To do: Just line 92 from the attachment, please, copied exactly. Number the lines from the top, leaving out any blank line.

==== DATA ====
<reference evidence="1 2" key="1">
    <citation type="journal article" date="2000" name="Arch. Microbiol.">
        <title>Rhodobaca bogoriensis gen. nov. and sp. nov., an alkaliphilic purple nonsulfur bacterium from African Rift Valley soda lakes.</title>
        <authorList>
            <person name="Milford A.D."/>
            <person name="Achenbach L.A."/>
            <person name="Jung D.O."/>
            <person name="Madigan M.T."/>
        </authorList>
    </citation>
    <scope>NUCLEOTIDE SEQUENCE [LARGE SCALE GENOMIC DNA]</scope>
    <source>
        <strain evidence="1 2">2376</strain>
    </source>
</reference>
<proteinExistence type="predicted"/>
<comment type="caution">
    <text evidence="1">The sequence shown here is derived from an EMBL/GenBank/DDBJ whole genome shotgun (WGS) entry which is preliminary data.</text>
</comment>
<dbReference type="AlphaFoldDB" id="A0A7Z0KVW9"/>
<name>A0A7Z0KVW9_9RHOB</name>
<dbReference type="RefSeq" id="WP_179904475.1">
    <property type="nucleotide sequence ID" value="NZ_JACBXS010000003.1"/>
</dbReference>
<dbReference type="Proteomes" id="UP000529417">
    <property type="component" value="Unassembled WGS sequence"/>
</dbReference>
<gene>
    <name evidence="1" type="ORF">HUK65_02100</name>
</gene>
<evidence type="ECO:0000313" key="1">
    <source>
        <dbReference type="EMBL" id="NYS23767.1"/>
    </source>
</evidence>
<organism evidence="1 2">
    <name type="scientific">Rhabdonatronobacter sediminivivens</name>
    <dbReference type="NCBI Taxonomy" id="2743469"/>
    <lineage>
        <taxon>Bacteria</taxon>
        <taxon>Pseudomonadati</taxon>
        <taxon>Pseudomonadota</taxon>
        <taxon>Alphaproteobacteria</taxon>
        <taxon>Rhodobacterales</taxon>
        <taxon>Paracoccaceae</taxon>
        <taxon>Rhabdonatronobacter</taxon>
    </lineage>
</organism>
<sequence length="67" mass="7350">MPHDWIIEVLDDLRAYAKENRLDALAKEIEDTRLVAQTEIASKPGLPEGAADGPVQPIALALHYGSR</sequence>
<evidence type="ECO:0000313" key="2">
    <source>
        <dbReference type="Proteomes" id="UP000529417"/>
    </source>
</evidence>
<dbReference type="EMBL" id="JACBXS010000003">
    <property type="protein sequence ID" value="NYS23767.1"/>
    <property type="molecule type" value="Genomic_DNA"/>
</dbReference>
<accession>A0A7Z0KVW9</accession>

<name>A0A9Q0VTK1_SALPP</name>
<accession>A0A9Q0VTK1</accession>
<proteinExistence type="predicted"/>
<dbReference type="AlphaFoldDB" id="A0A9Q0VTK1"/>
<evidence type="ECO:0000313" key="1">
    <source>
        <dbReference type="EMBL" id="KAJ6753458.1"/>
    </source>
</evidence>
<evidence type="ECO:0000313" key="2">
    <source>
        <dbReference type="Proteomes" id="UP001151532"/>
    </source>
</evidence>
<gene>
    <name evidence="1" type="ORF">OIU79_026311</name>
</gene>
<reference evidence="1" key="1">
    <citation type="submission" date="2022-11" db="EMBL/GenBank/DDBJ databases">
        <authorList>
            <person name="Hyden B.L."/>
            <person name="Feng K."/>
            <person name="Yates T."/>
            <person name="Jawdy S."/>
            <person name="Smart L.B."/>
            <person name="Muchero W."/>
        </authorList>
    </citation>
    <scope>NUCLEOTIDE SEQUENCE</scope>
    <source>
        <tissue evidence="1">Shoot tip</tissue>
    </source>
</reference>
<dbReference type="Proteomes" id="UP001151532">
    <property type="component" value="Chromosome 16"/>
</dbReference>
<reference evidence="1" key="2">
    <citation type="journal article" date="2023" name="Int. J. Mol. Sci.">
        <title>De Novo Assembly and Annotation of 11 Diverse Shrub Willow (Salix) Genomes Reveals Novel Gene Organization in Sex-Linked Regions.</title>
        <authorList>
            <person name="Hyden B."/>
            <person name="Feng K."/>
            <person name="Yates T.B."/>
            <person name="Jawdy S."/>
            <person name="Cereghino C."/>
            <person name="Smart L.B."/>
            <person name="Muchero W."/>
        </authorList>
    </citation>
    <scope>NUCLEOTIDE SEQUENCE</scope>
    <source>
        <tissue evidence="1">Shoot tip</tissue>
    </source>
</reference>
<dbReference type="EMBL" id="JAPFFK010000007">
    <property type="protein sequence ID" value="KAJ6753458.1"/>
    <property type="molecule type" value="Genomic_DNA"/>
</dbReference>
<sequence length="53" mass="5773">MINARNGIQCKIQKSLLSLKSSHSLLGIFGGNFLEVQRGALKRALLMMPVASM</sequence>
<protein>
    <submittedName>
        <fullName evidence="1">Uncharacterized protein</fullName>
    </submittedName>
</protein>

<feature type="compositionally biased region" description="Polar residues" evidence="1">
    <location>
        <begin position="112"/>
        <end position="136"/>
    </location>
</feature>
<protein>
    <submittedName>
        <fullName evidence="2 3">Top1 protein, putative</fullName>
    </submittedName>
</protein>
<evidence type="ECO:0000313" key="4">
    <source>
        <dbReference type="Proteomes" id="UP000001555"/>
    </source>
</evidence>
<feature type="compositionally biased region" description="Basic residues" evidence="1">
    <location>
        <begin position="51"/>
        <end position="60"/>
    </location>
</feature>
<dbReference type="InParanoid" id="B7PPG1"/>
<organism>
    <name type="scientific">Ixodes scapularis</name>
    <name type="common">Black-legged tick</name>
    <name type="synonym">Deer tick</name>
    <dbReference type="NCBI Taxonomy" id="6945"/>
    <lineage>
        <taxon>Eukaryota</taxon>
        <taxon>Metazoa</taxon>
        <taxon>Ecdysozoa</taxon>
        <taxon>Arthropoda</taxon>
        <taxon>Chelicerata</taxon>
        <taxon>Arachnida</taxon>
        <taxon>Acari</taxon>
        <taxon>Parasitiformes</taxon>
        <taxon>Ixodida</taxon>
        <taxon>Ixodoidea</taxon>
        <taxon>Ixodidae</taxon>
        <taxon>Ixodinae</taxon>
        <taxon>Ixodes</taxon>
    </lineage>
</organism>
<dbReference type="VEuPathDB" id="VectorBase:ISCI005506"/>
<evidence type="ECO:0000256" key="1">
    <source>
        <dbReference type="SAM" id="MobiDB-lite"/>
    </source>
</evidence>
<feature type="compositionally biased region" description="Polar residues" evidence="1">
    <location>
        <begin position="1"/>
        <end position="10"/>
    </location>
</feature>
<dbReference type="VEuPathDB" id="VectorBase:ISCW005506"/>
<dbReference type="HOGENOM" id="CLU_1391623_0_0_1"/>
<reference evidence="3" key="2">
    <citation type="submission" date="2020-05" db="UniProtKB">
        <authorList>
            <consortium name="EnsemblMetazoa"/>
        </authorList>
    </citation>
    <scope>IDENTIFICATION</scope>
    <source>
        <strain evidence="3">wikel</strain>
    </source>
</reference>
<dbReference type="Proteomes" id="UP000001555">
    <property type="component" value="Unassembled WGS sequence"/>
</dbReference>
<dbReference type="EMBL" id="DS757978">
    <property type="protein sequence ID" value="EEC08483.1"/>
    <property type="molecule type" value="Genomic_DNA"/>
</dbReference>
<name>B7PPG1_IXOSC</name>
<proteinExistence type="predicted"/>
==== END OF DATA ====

</reference>